Half the useful work in the world consists of combating the harmful work.
Righteousness cannot be born until self-righteousness is dead.
Thought is great and swift and free, the light of the world, the chief glory of man.
Thee might observe incidentally that if the state paid for child-bearing it might and ought to require a medical certificate that the parents were such as to give a reasonable result of a healthy child -- this would afford a very good inducement to some sort of care for the race, and gradually as pu
Civilized life, if it is to be stable, must provide a harmless outlets for the impulses which our remote ancestors satisfied in hunting. In Australia, where people are few, and rabbits are many, I watched the whole populace satisfying the primitive impulse in the primitive manner by the skilful slau
I think we ought always to entertain our opinions with some measure of doubt. I shouldn't wish people dogmatically to believe any philosophy, not even mine.
As soon as it is held that any belief, no matter what, is important for some other reason than that it is true, a whole host of evils is ready to spring up.
After ages during which the earth produced harmless trilobites and butterflies, evolution progressed to the point at which it generated Neros, Genghis Khans, and Hitlers. This, however, is a passing nightmare; in time the earth will become again incapable of supporting life, and peace will return.
I cannot favour laws such as that of Idaho, which allows sterilization of 'mental defectives, epileptics, habitual criminals, moral degenerates, and sex perverts.' The last two categories here are very vague . . . The law of Idaho would have justified the sterilization of Socrates, Plato, Julius Cae
Everything is vague to a degree you do not realize till you have tried to make it precise.
I've always thought respectable people scoundrels, and I look anxiously at my face every morning for signs of my becoming a scoundrel.
Citizens as conceived by governments are persons who admire the status quo and are prepared to exert themselves for its preservation. Oddly enough, while all governments aim at producing men of this type to the exclusion of all other types, their heroes in the past are of exactly the sort that they
One of the commonest things to do with savings is to lend them to some Government. In view of the fact that the bulk of the public expenditure of most civilized Governments consists in payment for past wars or preparation for future wars, the man who lends his money to a Government is in the same po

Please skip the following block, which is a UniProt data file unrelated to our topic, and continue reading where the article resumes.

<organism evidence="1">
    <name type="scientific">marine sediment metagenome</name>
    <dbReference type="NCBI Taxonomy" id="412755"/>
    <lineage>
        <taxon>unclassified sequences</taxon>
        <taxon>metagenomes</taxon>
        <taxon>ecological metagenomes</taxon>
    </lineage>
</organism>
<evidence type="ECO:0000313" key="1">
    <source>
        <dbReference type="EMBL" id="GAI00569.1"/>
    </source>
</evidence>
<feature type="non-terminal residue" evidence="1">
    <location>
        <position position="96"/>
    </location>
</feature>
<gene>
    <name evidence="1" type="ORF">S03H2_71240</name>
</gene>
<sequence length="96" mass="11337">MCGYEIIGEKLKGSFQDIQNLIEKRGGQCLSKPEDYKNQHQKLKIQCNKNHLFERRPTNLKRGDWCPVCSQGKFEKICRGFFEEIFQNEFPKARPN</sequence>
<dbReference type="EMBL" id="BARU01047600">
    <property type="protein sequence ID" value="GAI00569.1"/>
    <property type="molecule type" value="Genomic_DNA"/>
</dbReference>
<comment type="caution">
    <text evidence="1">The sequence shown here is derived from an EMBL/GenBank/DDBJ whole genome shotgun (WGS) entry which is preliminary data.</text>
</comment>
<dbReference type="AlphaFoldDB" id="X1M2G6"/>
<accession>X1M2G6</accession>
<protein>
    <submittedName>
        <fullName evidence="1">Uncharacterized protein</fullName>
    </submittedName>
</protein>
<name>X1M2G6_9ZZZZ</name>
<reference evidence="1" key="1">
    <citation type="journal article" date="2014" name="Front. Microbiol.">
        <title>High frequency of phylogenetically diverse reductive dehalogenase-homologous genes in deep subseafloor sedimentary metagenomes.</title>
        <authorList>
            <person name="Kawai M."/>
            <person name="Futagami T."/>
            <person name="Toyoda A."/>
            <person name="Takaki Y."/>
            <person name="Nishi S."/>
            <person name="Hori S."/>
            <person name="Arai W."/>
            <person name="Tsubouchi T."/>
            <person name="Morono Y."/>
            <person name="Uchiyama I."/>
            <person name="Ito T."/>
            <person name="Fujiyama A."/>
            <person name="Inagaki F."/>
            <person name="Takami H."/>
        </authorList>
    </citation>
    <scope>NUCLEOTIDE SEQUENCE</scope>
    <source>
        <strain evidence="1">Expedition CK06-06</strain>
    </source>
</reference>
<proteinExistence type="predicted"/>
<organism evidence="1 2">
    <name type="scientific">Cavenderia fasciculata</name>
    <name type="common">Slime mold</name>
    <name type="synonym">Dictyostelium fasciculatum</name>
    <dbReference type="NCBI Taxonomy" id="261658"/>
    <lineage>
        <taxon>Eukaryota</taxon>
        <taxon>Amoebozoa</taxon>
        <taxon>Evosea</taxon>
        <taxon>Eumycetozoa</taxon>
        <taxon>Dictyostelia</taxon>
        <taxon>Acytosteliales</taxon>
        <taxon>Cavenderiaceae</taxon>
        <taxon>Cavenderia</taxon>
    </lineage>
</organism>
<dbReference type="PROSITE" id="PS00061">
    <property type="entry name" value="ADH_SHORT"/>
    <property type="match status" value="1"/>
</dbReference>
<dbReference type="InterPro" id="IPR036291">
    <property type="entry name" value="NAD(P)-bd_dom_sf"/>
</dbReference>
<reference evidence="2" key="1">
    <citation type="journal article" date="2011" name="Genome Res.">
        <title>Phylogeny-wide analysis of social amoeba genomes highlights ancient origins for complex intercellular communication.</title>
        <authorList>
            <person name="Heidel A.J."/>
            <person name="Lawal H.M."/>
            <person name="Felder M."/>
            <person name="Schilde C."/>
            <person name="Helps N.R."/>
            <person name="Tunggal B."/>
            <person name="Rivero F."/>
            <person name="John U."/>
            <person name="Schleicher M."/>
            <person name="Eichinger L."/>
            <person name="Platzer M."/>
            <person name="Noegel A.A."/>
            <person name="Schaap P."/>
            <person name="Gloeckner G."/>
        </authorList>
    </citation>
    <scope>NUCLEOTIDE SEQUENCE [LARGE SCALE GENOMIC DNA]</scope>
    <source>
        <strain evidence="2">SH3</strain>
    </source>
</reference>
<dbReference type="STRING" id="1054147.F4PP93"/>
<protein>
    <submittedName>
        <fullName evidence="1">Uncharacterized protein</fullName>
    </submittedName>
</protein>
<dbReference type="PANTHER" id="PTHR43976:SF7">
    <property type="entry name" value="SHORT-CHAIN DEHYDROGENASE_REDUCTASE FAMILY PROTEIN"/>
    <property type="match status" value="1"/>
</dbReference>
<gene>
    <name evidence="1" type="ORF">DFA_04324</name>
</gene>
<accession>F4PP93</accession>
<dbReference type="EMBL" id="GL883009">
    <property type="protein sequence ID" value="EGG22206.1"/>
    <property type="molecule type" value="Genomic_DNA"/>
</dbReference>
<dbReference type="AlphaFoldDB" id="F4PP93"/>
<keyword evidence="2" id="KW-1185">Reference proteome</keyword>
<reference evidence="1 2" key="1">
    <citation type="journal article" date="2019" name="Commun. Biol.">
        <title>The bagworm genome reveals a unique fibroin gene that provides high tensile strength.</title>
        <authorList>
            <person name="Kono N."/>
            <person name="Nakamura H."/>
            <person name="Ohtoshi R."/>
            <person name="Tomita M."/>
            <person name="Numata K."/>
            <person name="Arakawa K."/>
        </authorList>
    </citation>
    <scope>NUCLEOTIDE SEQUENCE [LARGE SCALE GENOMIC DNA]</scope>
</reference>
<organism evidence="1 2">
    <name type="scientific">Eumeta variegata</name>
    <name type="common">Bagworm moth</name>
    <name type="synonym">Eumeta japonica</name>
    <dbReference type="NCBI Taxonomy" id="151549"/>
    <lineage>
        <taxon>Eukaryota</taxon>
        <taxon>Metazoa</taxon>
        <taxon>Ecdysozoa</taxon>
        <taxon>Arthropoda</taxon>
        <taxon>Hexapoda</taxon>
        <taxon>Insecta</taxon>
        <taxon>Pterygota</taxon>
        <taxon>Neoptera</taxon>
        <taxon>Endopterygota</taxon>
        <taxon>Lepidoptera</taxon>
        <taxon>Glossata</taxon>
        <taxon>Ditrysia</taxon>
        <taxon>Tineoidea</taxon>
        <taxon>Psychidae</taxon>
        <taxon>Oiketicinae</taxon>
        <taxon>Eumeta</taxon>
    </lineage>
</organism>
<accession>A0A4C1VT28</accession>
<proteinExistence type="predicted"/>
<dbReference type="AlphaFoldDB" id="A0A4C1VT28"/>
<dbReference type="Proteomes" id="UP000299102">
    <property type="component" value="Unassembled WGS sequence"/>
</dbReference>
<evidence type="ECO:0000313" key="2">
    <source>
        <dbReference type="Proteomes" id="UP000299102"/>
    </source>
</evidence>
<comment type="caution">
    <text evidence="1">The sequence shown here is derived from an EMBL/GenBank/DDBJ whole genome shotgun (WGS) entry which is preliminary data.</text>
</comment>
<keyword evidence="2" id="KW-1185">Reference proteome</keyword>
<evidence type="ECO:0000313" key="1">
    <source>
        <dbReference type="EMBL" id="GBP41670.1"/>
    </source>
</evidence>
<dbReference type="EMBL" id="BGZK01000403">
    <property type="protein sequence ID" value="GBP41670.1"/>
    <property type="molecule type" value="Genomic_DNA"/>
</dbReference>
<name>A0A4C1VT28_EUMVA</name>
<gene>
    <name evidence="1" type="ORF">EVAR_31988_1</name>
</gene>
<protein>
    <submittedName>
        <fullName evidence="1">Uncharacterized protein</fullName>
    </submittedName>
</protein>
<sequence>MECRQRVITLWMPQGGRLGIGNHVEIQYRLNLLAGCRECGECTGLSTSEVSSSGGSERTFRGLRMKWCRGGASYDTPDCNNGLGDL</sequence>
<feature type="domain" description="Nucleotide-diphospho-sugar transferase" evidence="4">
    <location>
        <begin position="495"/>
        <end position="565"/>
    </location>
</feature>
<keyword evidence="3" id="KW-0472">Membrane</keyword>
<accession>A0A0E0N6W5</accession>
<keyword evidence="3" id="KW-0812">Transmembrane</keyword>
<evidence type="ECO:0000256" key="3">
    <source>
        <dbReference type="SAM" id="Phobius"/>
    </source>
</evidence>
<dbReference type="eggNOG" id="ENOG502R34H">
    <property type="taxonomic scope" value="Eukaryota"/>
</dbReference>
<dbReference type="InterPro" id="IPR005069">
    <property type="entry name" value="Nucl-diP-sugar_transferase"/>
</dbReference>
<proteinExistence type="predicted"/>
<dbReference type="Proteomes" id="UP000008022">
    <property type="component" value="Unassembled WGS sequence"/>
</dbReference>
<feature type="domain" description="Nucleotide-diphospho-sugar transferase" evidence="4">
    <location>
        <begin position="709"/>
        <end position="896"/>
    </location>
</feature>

Even if the open windows of science at first make us shiver after the cozy indoor warmth of traditional humanizing myths, in the end the fresh air brings vigor, and the great spaces have a splendor of their own.
The tragedy of the people of Palestine is that their country was â€œgivenâ€ by a foreign power to another people for the creation of a new state. The result was that many hundreds of thousands of innocent people were made permanently homeless. With every new conflict their numbers increased. How muc
I think that there is far too much work done in the world, that immense harm is caused by the belief that work is virtuous, and that what needs to be preached in modern industrial countries is quite different from what always has been preached.
Not to be absolutely certain is, I think, one of the essential things in rationality.
We must be sceptical even of our scepticism.
The key to happiness is accepting one unpleasant reality every day.
Boys and girls should be taught respect for each other's liberty... and that jealousy and possessiveness kill love.
In the higher walks of politics the same sort of thing occurs. The statesman who has gradually concentrated all power within himself ... may have had anything but a public motive... The phrases which are customary on the platform and in the Party Press have gradually come to him to seem to express t
Owing to the identification of religion with virtue, together with the fact that the most religious men are not the most intelligent, a religious education gives courage to the stupid to resist the authority of educated men, as has happened, for example, where the teaching of evolution has been made
Some people would rather die than think.
The search for something permanent is one of the deepest of the instincts leading men to philosophy.
A habit of basing convictions upon evidence, and of giving to them only that degree or certainty which the evidence warrants, would, if it became general, cure most of the ills from which the world suffers.
The demand for certainty is one which is natural to man, but is nevertheless an intellectual vice. If you take your children for a picnic on a doubtful day, they will demand a dogmatic answer as to whether it will be fine or wet, and be disappointed in you when you cannot be sure.
[Kant] was like many people: in intellectual matters he was skeptical, but in moral matters he believed imjplicitly in the maximx that he had imbibed at his mother's knee.
When all experts agree, you need to watch out.
Scientific method, although in its more refined forms it may seem complicated, is in essence remarkably simply. It consists in observing such facts as will enable the observer to discover general laws governing facts of the kind in question. The two stages, first of observation, and second of infere
Mankind is divided into two classes: those who, being artificial, praise nature, and those who, being natural, praise art.